Home Interviews THMG087 – Batteries with Paul Rogers

THMG087 – Batteries with Paul Rogers


In this episode, Bob and Mike discuss battery technology with Paul Rogers and how it affects hazmat materials technicians.

Complete Show Notes

1:20 Introduction to Paul Rogers

  • Currently a lieutenant with the New York City Fire Department and sits on a few NFPA standards
  • Primary focus is on energy storage systems, which really just batteries
  • Put a 3 to 4-hour online course together with the NFPA
  • Located on their Energy Storage System (ESS) page
  • Touches on the fundamentals of electricity and how to handle batteries

2:30 Why Batteries Matter

  • They’re everywhere – cars, trains, consumer products like electronics, planes, and many other places
  • Lithium-ion batteries were initially developed in the 70s, but didn’t really take off until the 90s and 2000s – they last longer then lead acid batteries with no maintenance
  • The chemistry has changed, but technology will continue to evolve in the future
  • Experimentation has begun with lithium-metal batteries – they provide dense energy, but aren’t as safe as lithium-ion batteries
  • Some companies are diligent about safety when manufacturing lithium-ion batteries and advocate for more testing, but other companies don’t care as much

9:55 Why Aren’t Batteries Tested?

  • It’s expensive
  • No specific metrics to guide testing – when we do test, it’s to get information about the applications of different batteries
  • Paul is on the committee that’s writing the new NFPA 855 standard – designed to establish more regulations and guidelines around batteries

13:00 NFPA 855 Standard

  • Scope of the standard is lithium-ion batteries (or stationary lithium-ion batteries)
  • Establishes specific numbers of allowable kilowatt energy storage – these numbers will kick in once you reach a certain level
  • Depending on what you’re using, you may need sprinkler systems or spray nozzles – some batteries may require testing at a nationally recognized testing laboratory (NRTL)
  • Battery manufacturers haven’t done their due diligence in the past, which has led to a lot of inconsistencies and issues
  • Most of these batteries have a lot of safety mechanisms, so manufacturers think there aren’t any issues or things to worry about

18:55 General Hazards Associated with Batteries

  • When they overheat, they vaporize the electrolyte, which is the corrosive inside the battery
  • When the corrosive vaporizes, it becomes a cocktail of flammable gasses
  • There’s still uncertainty surrounding what this cocktail is made of, other than hydrogen
  • It’s hard to pinpoint when the battery is hot, which is what makes testing so difficult
  • When testing is done, the results are all over the map – this makes repeat testing difficult because you’ll probably get a different result

20:05 Battery Monitoring Systems (BMS)

  • The BMS recognizes when there’s a problem and shuts down the charging mechanism – this creates stranded energy that doesn’t go in or out
  • Even small batteries in our phones have BMS – this system doesn’t get rid of the heat, though
  • The BMS has an electronic switch and is essentially the eyes and ears of the battery itself
  • Even undercharging can set a BMS off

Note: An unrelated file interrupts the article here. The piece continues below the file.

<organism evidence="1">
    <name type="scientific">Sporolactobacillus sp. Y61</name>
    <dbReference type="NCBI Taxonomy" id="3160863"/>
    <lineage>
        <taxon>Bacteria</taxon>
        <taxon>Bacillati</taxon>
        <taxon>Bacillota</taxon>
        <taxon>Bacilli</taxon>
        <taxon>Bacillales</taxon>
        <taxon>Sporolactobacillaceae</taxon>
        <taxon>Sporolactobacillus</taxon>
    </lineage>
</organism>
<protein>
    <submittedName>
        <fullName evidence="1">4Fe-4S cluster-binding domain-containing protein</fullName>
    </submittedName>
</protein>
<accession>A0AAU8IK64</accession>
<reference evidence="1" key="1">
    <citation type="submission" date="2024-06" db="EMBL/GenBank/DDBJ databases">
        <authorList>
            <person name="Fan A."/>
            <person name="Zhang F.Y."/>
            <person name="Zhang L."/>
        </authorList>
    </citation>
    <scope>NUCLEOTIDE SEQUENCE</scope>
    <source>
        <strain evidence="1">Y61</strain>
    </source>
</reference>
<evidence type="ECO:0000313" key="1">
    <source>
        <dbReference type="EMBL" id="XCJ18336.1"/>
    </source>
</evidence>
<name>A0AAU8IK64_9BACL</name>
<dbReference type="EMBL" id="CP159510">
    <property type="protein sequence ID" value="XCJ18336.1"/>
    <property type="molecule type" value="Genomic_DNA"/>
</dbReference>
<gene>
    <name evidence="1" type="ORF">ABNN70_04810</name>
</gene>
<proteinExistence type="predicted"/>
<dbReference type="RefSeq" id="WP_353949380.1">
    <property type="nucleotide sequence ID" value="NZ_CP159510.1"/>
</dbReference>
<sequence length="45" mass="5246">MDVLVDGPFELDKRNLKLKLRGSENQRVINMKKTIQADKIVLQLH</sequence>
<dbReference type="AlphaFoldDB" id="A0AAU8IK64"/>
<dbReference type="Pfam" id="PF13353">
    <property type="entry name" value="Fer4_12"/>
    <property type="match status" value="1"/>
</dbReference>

• Failure in battery cells can set off smoke alarms – first responders won’t see smoke, which causes confusion
  • NFPA 855 should make BMS data available on-scene or via an emergency telephone number
  • Remember that emergency shutoffs in batteries don’t necessarily negate the problem

27:05 How Batteries Impact Hazmat Operations

  • The area should have signage that indicates the presence of an energy storage system and provides details on the specific batteries
  • There are specific protocols for handling batteries that aren’t on fire, but the response is always the same if the system is on fire
  • Lead acid batteries are pretty stable because they’re always in a state of charge (universal power source) – there’s no wear and tear since they’re not cycling on and off
  • Peak-demand and load-cycling batteries are more likely to cause problems since they are cycling on and off
  • Lithium-ion batteries are the first choice in buildings because they take up less space than lead-acid batteries and last longer with no maintenance
  • Flammability is the biggest concern due to the vaporized cocktail created by corrosion
  • NFPA 855 standard states there has to be 25% LEL (lower explosive limit) for the room itself – there’s also a LFL (lower flammable limit) involved
  • Incident commander needs to have access to the on/off switches for ventilation fans – batteries off-gas so quickly that our fans can’t always keep up
  • This is especially true when you’re dealing with modules or multiple batteries failing at the same time – our goal is to ventilate the whole room at once
  • Off-gassing and vaporizing fumes can lead to detonations and explosions inside buildings, which is obviously very dangerous
  • We should be more worried about the flammable gasses than we are about our PID
  • You should automatically assume there are toxic gasses present, so wear your SCBA and bunker gear

35:55 Future of Batteries

  • NFPA 855 standard is going to have a huge effect on the future of batteries in the U.S.
  • This standard will hold the manufacturers more accountable for their batteries and tighten up regulations to make them safer
  • Underwriters Laboratories (UL) Product Standard 9540 will also require more stringent testing and guidelines for batteries
  • Manufacturers will have to test for explosions, pressure, distance between batteries, heat transfer, and more

40:20 Contacting Paul

  • LinkedIn – Paul Rogers

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